Latest amateur astronomer Stories

2010-09-09 14:40:00

Amateur astronomers working with professional astronomers have spotted two fireballs lighting up Jupiter's atmosphere this summer, marking the first time Earth-based telescopes have captured relatively small objects burning up in the atmosphere of the giant planet. The two fireballs "“ which produced bright freckles on Jupiter that were visible through backyard telescopes "“ occurred on June 3, 2010, and August 20, 2010, respectively. A new paper that includes both pros and...

2010-06-04 12:00:00

An amateur astronomer in Australia reported witnessing a bright flash from an object hitting Jupiter and apparently burning up in the atmosphere. "When I saw the flash, I couldn't believe it," said amateur astronomer Anthony Wesley. "The fireball lasted about 2 seconds and was very bright." Wesley, a computer programmer with a good reputation among professional astronomers, recently made professional and amateur sky-gazers aware of the cosmic collision.  Another amateur astronomer in...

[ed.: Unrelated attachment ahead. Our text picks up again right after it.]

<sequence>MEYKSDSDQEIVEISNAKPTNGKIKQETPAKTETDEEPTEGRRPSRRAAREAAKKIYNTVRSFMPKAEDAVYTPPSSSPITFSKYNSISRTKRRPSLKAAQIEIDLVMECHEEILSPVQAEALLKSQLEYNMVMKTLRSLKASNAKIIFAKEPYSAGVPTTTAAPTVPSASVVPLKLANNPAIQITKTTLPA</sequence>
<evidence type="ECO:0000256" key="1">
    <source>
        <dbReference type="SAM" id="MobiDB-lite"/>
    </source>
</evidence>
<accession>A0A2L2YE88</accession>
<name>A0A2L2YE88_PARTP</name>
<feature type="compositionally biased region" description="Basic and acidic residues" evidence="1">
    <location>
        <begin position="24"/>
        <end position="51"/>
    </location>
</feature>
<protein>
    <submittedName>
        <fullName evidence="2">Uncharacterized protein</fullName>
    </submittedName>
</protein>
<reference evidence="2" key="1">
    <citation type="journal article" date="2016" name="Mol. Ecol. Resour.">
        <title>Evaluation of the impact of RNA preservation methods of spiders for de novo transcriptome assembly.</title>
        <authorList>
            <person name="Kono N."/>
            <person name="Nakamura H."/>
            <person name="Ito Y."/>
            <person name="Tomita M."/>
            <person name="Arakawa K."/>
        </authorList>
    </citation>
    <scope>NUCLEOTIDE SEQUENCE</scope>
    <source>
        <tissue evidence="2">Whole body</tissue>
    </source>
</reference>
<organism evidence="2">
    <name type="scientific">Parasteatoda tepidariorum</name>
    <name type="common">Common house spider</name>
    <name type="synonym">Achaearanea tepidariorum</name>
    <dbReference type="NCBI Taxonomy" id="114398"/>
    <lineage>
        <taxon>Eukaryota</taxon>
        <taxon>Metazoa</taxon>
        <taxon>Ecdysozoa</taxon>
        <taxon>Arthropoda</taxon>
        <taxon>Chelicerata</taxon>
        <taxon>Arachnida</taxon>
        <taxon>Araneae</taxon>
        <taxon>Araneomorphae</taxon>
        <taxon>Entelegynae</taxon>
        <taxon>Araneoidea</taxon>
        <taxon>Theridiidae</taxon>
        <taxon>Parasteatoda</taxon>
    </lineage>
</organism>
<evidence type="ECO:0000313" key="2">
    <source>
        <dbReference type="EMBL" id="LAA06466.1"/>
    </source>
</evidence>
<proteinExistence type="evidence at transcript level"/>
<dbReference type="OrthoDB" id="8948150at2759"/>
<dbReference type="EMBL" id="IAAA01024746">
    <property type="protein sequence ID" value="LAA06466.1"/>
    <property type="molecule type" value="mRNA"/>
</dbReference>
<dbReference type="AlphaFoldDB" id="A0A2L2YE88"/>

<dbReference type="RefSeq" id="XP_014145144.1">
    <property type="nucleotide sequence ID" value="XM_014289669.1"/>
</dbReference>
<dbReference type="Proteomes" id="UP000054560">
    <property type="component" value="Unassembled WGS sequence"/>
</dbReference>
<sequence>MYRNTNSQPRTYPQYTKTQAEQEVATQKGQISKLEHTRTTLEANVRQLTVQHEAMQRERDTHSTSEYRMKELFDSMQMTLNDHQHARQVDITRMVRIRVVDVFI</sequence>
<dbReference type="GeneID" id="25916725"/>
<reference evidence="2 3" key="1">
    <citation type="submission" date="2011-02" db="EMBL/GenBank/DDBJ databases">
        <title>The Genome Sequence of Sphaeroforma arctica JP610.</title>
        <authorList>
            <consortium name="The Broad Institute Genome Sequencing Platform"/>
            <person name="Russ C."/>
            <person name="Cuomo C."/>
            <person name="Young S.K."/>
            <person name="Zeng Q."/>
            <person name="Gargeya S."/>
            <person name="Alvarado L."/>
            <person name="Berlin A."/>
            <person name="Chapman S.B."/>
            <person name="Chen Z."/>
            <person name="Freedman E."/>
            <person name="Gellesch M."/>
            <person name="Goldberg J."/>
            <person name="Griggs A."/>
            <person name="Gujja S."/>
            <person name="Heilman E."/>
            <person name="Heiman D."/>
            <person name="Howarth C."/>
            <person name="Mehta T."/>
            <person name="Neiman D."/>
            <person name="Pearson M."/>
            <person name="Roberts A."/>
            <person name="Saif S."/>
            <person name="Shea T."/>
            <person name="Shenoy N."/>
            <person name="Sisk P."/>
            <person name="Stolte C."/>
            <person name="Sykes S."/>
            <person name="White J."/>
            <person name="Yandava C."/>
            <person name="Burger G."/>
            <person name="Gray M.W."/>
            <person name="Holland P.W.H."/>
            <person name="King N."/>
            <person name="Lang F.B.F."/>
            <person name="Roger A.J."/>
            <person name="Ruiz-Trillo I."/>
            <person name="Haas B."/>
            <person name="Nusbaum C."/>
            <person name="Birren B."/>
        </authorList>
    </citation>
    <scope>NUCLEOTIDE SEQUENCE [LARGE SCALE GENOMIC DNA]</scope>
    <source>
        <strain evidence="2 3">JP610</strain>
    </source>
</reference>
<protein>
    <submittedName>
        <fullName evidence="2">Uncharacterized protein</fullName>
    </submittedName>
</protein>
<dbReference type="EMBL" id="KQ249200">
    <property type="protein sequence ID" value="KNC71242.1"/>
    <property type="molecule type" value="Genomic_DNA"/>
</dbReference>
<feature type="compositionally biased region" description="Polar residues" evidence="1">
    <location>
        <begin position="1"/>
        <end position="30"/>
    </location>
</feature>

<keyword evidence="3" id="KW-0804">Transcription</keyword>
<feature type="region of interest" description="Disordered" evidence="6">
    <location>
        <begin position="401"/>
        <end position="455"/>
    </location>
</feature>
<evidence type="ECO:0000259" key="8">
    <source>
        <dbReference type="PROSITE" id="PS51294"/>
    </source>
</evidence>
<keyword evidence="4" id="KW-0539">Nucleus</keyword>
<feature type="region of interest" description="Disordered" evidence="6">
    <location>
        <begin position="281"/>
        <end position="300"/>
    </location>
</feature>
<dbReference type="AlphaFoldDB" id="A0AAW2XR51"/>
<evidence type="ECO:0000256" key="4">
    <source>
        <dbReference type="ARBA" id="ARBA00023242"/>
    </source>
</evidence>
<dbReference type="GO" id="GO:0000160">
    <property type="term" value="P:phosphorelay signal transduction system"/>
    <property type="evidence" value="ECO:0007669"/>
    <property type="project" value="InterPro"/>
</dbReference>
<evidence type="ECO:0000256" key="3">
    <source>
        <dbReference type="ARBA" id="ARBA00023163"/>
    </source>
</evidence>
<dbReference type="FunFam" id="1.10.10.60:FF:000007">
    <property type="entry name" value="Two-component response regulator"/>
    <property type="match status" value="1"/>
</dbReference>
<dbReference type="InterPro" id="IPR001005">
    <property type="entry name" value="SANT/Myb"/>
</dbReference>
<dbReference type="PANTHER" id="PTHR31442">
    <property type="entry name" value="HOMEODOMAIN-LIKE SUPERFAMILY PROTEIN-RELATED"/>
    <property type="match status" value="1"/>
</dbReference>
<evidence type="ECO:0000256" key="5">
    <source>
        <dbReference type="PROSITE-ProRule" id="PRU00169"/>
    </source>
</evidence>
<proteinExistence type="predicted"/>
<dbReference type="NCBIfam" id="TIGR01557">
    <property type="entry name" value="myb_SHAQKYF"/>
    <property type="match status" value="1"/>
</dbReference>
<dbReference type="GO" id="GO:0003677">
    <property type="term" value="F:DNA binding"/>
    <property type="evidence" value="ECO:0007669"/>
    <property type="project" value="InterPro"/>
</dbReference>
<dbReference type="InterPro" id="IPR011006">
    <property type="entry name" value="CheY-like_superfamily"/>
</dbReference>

2007-04-04 13:20:00

In a galaxy far, far away, a massive star suffered a nasty double whammy. On Oct. 20, 2004, Japanese amateur astronomer Koichi Itagaki saw the star let loose an outburst so bright that it was initially mistaken for a supernova. The star survived, but for only two years. On Oct. 11, 2006, professional and amateur astronomers witnessed the star actually blowing itself to smithereens as Supernova 2006jc. "We have never observed a stellar outburst and then later seen the star explode," says...

Word of the Day
  • The unit of magnetic flux density in the International System of Units, equal to the magnitude of the magnetic field vector necessary to produce a force of one newton on a charge of one coulomb moving perpendicular to the direction of the magnetic field vector with a velocity of one meter per second. It is equivalent to one weber per square meter.
This word is named for Nikola Tesla, the inventor, engineer, and futurist.